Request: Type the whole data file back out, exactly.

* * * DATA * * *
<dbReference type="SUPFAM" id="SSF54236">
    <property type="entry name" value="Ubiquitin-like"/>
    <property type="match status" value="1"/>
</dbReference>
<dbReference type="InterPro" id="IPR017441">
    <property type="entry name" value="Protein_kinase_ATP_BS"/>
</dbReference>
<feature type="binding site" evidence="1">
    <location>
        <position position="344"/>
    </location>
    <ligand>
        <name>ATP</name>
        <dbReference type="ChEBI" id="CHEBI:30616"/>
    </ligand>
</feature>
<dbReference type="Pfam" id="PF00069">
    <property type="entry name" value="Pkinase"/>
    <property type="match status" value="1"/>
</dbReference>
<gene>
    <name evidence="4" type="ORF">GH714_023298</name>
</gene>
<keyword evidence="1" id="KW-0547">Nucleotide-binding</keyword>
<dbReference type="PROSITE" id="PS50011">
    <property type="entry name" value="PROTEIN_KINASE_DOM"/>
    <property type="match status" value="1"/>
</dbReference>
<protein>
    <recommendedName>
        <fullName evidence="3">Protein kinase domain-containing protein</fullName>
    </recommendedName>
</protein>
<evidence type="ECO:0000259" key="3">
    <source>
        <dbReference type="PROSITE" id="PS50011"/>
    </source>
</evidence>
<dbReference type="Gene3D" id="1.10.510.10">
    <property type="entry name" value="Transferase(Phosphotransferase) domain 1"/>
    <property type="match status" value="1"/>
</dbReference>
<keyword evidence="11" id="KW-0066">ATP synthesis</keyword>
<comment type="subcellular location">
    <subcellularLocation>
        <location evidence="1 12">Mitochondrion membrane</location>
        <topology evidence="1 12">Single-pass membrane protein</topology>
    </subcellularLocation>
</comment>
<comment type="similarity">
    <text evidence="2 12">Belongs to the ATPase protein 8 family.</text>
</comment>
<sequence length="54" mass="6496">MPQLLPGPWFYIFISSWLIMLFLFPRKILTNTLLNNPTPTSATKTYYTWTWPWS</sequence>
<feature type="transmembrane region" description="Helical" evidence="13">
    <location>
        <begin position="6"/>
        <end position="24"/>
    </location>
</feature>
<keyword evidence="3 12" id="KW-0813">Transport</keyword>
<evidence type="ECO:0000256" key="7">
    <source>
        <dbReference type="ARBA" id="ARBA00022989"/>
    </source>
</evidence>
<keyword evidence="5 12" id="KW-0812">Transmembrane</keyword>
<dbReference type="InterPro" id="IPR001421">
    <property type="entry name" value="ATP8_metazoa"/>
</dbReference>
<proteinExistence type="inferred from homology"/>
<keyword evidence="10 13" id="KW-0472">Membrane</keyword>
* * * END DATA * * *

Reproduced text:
<dbReference type="SUPFAM" id="SSF54236">
    <property type="entry name" value="Ubiquitin-like"/>
    <property type="match status" value="1"/>
</dbReference>
<dbReference type="InterPro" id="IPR017441">
    <property type="entry name" value="Protein_kinase_ATP_BS"/>
</dbReference>
<feature type="binding site" evidence="1">
    <location>
        <position position="344"/>
    </location>
    <ligand>
        <name>ATP</name>
        <dbReference type="ChEBI" id="CHEBI:30616"/>
    </ligand>
</feature>
<dbReference type="Pfam" id="PF00069">
    <property type="entry name" value="Pkinase"/>
    <property type="match status" value="1"/>
</dbReference>
<gene>
    <name evidence="4" type="ORF">GH714_023298</name>
</gene>
<keyword evidence="1" id="KW-0547">Nucleotide-binding</keyword>
<dbReference type="PROSITE" id="PS50011">
    <property type="entry name" value="PROTEIN_KINASE_DOM"/>
    <property type="match status" value="1"/>
</dbReference>
<protein>
    <recommendedName>
        <fullName evidence="3">Protein kinase domain-containing protein</fullName>
    </recommendedName>
</protein>
<evidence type="ECO:0000259" key="3">
    <source>
        <dbReference type="PROSITE" id="PS50011"/>
    </source>
</evidence>
<dbReference type="Gene3D" id="1.10.510.10">
    <property type="entry name" value="Transferase(Phosphotransferase) domain 1"/>
    <property type="match status" value="1"/>
</dbReference>
<keyword evidence="11" id="KW-0066">ATP synthesis</keyword>
<comment type="subcellular location">
    <subcellularLocation>
        <location evidence="1 12">Mitochondrion membrane</location>
        <topology evidence="1 12">Single-pass membrane protein</topology>
    </subcellularLocation>
</comment>
<comment type="similarity">
    <text evidence="2 12">Belongs to the ATPase protein 8 family.</text>
</comment>
<sequence length="54" mass="6496">MPQLLPGPWFYIFISSWLIMLFLFPRKILTNTLLNNPTPTSATKTYYTWTWPWS</sequence>
<feature type="transmembrane region" description="Helical" evidence="13">
    <location>
        <begin position="6"/>
        <end position="24"/>
    </location>
</feature>
<keyword evidence="3 12" id="KW-0813">Transport</keyword>
<evidence type="ECO:0000256" key="7">
    <source>
        <dbReference type="ARBA" id="ARBA00022989"/>
    </source>
</evidence>
<keyword evidence="5 12" id="KW-0812">Transmembrane</keyword>
<dbReference type="InterPro" id="IPR001421">
    <property type="entry name" value="ATP8_metazoa"/>
</dbReference>
<proteinExistence type="inferred from homology"/>
<keyword evidence="10 13" id="KW-0472">Membrane</keyword>